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updated: 7/22/2013 5:32 AM

Quinn will sign boating safety bill inspired by child's death

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  • Jim Borcia, father or Tony Borcia, shakes hands with prosecutor Ari Fisz following Borcia's emotional testimony at the recent sentencing hearing for David Hatyina at the Lake County Courthouse in Waukegan. Gov. Pat Quinn is set to sign legislation inspired by Tony Borcia's death.

      Jim Borcia, father or Tony Borcia, shakes hands with prosecutor Ari Fisz following Borcia's emotional testimony at the recent sentencing hearing for David Hatyina at the Lake County Courthouse in Waukegan. Gov. Pat Quinn is set to sign legislation inspired by Tony Borcia's death.
    File photo

  • Tony Borcia

      Tony Borcia

  • Julie Morrison

      Julie Morrison

 
 

SPRINGFIELD -- Almost exactly a year after the boating death of Libertyville 10-year-old Tony Borcia, Gov. Pat Quinn plans to sign legislation Sunday that would take away some intoxicated boaters' licenses to drive cars.

Borcia was killed July 28, 2012, when he was hit by a 29-foot speed boat driven by David Hatyina of Bartlett. Borcia had been riding a tube behind his family's boat.

Borcia's aunt is state Sen. Julie Morrison, a freshman Democrat from Deerfield, who said she hopes the new law will help deter drunken boating.

"It's a very personal situation for my family," Morrison said. "Tony's gone. We can't bring him back."

Borcia's mom and dad plan to be at the bill-signing ceremony Sunday in Chicago. His dad, Jim Borcia, said the past year has been "maddening" for his family.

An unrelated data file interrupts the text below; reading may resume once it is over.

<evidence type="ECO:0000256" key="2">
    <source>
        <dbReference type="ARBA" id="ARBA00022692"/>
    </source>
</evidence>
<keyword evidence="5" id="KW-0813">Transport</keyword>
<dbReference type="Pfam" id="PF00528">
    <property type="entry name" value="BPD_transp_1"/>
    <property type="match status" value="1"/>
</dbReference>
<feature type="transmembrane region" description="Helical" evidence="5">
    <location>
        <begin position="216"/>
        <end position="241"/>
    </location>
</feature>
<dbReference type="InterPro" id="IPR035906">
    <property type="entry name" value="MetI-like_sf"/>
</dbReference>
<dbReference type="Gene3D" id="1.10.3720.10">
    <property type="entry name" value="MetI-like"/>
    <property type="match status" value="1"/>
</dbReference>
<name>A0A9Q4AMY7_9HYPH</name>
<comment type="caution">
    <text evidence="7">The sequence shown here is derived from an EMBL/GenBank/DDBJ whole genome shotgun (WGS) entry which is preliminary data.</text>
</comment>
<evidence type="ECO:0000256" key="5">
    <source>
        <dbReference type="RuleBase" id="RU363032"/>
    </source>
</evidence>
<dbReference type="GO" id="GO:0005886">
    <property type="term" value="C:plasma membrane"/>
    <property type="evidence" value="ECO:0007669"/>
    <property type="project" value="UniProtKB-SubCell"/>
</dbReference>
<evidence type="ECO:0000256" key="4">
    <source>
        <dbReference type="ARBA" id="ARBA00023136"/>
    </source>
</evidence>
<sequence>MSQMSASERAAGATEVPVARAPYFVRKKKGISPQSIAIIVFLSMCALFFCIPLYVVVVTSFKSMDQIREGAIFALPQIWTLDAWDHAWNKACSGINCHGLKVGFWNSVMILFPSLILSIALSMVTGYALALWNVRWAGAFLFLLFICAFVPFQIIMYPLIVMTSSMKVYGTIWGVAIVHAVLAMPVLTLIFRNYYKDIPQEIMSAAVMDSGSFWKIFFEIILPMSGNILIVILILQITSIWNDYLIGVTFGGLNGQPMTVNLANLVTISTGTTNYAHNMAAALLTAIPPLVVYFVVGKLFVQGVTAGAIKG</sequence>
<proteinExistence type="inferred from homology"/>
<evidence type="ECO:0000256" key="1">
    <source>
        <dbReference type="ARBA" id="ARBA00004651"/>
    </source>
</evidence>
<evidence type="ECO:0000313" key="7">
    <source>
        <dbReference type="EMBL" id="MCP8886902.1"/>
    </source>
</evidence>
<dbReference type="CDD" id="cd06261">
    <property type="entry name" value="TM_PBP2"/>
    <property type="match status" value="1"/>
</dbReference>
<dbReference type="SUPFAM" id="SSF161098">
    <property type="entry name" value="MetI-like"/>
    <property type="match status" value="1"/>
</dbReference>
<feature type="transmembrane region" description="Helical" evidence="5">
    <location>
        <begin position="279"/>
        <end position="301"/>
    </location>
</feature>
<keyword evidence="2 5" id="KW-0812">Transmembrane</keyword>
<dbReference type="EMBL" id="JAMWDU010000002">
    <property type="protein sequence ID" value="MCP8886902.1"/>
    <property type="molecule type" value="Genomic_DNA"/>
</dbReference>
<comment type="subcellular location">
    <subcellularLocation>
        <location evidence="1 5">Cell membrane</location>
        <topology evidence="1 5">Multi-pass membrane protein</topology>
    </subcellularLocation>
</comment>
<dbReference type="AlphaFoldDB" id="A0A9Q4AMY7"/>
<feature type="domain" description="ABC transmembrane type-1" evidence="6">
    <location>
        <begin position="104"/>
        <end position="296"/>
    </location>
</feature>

He has helped set up a foundation, the Y-Not Project. Y-Not is "Tony" spelled backward. The foundation is intended to try to help teach people that driving a boat drunk can be more dangerous than driving a car drunk, as lakes don't have street signs or speed limits.

"Boats don't have brakes," Jim Borcia said.

"It's going to happen again unless something changes," he said. "We're trying to prevent something like this from happening again."

The new law would subject a boater in a crash that causes injury or death to an alcohol test. If boaters refuse or are over the legal limit of 0.08 percent, their driver's licenses could be suspended.

Hatyina was found to have alcohol and cocaine in his system the day of Borcia's death, and last week, a judge declined to reduce his 10-year prison sentence.

Morrison said the new law would be the first time consequences for drunken boating would be tied to driving a car.

She had introduced other boating safety plans this year that weren't approved, and she's leading a meeting to talk about future legislation Aug. 29 in Libertyville.

"That was a first step," she said.

The Y-Not Project will host a fundraising whiffle ball tournament Aug. 11. More information can be found at www.ynotproject.com.

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